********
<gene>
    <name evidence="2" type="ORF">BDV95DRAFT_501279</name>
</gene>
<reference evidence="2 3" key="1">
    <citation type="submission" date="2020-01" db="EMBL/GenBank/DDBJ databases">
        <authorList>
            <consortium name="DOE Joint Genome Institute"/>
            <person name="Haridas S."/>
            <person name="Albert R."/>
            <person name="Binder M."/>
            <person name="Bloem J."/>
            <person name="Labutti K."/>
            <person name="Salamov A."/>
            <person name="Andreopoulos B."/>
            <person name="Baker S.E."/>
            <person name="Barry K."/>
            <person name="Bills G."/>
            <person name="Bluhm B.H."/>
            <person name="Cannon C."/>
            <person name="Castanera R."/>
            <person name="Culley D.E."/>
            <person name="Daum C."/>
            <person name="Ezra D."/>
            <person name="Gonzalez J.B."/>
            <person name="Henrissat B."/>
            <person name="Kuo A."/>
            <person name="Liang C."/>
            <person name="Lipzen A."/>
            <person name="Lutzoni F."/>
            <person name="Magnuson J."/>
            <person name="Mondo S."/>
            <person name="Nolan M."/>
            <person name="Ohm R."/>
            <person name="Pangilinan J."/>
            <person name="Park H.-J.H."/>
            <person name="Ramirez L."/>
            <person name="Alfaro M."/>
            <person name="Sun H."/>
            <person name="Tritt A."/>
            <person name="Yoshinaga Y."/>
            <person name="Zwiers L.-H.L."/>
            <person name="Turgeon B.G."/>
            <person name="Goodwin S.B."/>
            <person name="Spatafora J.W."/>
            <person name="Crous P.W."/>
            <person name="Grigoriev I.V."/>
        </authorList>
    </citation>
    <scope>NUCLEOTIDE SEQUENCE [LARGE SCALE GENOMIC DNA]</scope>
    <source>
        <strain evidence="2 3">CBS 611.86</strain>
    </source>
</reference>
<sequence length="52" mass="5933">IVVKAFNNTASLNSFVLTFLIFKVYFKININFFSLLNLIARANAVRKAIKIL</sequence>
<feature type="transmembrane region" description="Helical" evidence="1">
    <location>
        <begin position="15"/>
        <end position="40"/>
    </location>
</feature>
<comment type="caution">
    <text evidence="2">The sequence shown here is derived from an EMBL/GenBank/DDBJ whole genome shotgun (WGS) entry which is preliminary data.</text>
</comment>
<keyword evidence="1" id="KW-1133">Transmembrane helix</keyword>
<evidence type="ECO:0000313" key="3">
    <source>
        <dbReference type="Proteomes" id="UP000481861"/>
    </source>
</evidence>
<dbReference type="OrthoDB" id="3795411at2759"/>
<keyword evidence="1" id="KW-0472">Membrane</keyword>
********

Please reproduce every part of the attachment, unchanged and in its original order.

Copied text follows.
<gene>
    <name evidence="2" type="ORF">BDV95DRAFT_501279</name>
</gene>
<reference evidence="2 3" key="1">
    <citation type="submission" date="2020-01" db="EMBL/GenBank/DDBJ databases">
        <authorList>
            <consortium name="DOE Joint Genome Institute"/>
            <person name="Haridas S."/>
            <person name="Albert R."/>
            <person name="Binder M."/>
            <person name="Bloem J."/>
            <person name="Labutti K."/>
            <person name="Salamov A."/>
            <person name="Andreopoulos B."/>
            <person name="Baker S.E."/>
            <person name="Barry K."/>
            <person name="Bills G."/>
            <person name="Bluhm B.H."/>
            <person name="Cannon C."/>
            <person name="Castanera R."/>
            <person name="Culley D.E."/>
            <person name="Daum C."/>
            <person name="Ezra D."/>
            <person name="Gonzalez J.B."/>
            <person name="Henrissat B."/>
            <person name="Kuo A."/>
            <person name="Liang C."/>
            <person name="Lipzen A."/>
            <person name="Lutzoni F."/>
            <person name="Magnuson J."/>
            <person name="Mondo S."/>
            <person name="Nolan M."/>
            <person name="Ohm R."/>
            <person name="Pangilinan J."/>
            <person name="Park H.-J.H."/>
            <person name="Ramirez L."/>
            <person name="Alfaro M."/>
            <person name="Sun H."/>
            <person name="Tritt A."/>
            <person name="Yoshinaga Y."/>
            <person name="Zwiers L.-H.L."/>
            <person name="Turgeon B.G."/>
            <person name="Goodwin S.B."/>
            <person name="Spatafora J.W."/>
            <person name="Crous P.W."/>
            <person name="Grigoriev I.V."/>
        </authorList>
    </citation>
    <scope>NUCLEOTIDE SEQUENCE [LARGE SCALE GENOMIC DNA]</scope>
    <source>
        <strain evidence="2 3">CBS 611.86</strain>
    </source>
</reference>
<sequence length="52" mass="5933">IVVKAFNNTASLNSFVLTFLIFKVYFKININFFSLLNLIARANAVRKAIKIL</sequence>
<feature type="transmembrane region" description="Helical" evidence="1">
    <location>
        <begin position="15"/>
        <end position="40"/>
    </location>
</feature>
<comment type="caution">
    <text evidence="2">The sequence shown here is derived from an EMBL/GenBank/DDBJ whole genome shotgun (WGS) entry which is preliminary data.</text>
</comment>
<keyword evidence="1" id="KW-1133">Transmembrane helix</keyword>
<evidence type="ECO:0000313" key="3">
    <source>
        <dbReference type="Proteomes" id="UP000481861"/>
    </source>
</evidence>
<dbReference type="OrthoDB" id="3795411at2759"/>
<keyword evidence="1" id="KW-0472">Membrane</keyword>